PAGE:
Army Secretary: Guardsmen may have 'training issues' if not reimbursed for Capitol deployment

Army Secretary: Guardsmen may have 'training issues' if not reimbursed for Capitol deployment
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National Guard officials may have to cut troops' training beginning in July if Congress does not reimburse the force for its months-long deployment protecting the U.S. Capitol, Army Secretary Christine Wormuth warned on Tuesday. 

“Without those resources, the Guard ... will find themselves with training issues,” Wormuth told lawmakers at a Senate Appropriations subpanel hearing on Army funding. 

Thousands of National Guardsmen from around the country deployed to Washington, D.C., for nearly five months to shore up security at the Capitol after the Jan. 6 attack on the building by supporters of former President TrumpDonald TrumpJulian Castro knocks Biden administration over refugee policy Overnight Energy & Environment — League of Conservation Voters — Climate summit chief says US needs to 'show progress' on environment Five takeaways from Arizona's audit results MORE. 


The cost of the deployment — which at its height included nearly 26,000 Guardsmen — was estimated at $521 million and was pulled from the Guard’s operational and training funds.

A House-passed bill to bolster Capitol security included funding to reimburse the Guard, but the Senate is still crafting its own version of such legislation, leaving the Guard without payment for the mission.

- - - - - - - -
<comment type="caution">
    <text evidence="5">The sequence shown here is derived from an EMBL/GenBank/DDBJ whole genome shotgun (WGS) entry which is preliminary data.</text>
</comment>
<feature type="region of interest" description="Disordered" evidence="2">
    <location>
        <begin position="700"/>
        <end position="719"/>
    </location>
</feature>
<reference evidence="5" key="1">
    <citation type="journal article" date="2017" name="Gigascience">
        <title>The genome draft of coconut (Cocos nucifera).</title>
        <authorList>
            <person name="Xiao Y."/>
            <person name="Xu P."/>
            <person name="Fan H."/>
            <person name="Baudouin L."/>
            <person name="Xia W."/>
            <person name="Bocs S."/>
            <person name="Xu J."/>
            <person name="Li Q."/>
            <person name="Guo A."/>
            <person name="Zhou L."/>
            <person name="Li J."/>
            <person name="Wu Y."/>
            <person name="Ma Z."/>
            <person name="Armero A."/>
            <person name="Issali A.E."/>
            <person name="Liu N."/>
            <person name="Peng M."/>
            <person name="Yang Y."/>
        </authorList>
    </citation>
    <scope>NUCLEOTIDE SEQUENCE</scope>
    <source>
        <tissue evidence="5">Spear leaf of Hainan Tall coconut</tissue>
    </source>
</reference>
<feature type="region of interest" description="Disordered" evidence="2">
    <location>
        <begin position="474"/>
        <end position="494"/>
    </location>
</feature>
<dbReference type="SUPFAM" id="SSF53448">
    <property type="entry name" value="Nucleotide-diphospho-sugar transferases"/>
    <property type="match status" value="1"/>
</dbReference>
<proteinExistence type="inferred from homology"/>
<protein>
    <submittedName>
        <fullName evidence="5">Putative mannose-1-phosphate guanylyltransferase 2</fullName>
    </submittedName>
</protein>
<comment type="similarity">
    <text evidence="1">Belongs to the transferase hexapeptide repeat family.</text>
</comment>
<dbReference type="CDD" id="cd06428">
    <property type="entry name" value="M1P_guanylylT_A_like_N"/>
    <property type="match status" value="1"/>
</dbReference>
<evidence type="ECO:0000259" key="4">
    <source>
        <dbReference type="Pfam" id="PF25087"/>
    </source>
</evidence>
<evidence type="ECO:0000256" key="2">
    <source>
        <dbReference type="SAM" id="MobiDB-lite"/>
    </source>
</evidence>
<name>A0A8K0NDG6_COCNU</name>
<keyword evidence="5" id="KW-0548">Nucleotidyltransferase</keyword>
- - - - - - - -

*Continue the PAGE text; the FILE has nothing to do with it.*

“If we are not able to cover that right now, the Army Guard is basically in a situation where they are concerned about their ability to pay for training for the rest of this year,” Wormuth said of the lack of funds.

The Guard has already postponed some regularly scheduled training due to preoccupations with COVID-19 support and missions at the southern border and the Capitol, she said.

Wormuth added that the Guard could cancel training as soon as July or be at risk of violating federal law that prevents excess spending over the designated budget. 


“It’s definitely a concern and something that will impact our Guard all around the nation,” she said.

Defense Secretary Lloyd AustinLloyd AustinOvernight Defense & National Security — Presented by AM General — The Quad confab Top State Dept. official overseeing 'Havana syndrome' response leaving post Pentagon 'aware' of reports Wisconsin military base's struggle to feed, heat Afghan refugees MORE voiced similar concerns a week prior, telling lawmakers on Thursday that failure to approve Guard funding before Congress's August recess “will impact their ability in the near term to be able to train and adequately prepare.” 

And Chairman of the Joint Chiefs of Staff Gen. Mark MilleyMark MilleyOvernight Defense & National Security — Presented by AM General — The Quad confab Top Foreign Affairs Republican seeks declassification of Afghan intel Overnight Defense & National Security — Presented by AM General — Defense bill takes center stage MORE, who testified alongside Austin, added that a lack of reimbursement for the Guard will have a “significant negative impact on their ability to maintain their readiness.”

In addition to the Capitol and southern border deployments, the National Guard has been strained in the past year assisting local law enforcement in response to civil unrest, helping after hurricanes, wildfires and other natural disasters, and bolstering cyber defenses and local poll workers during last year’s elections.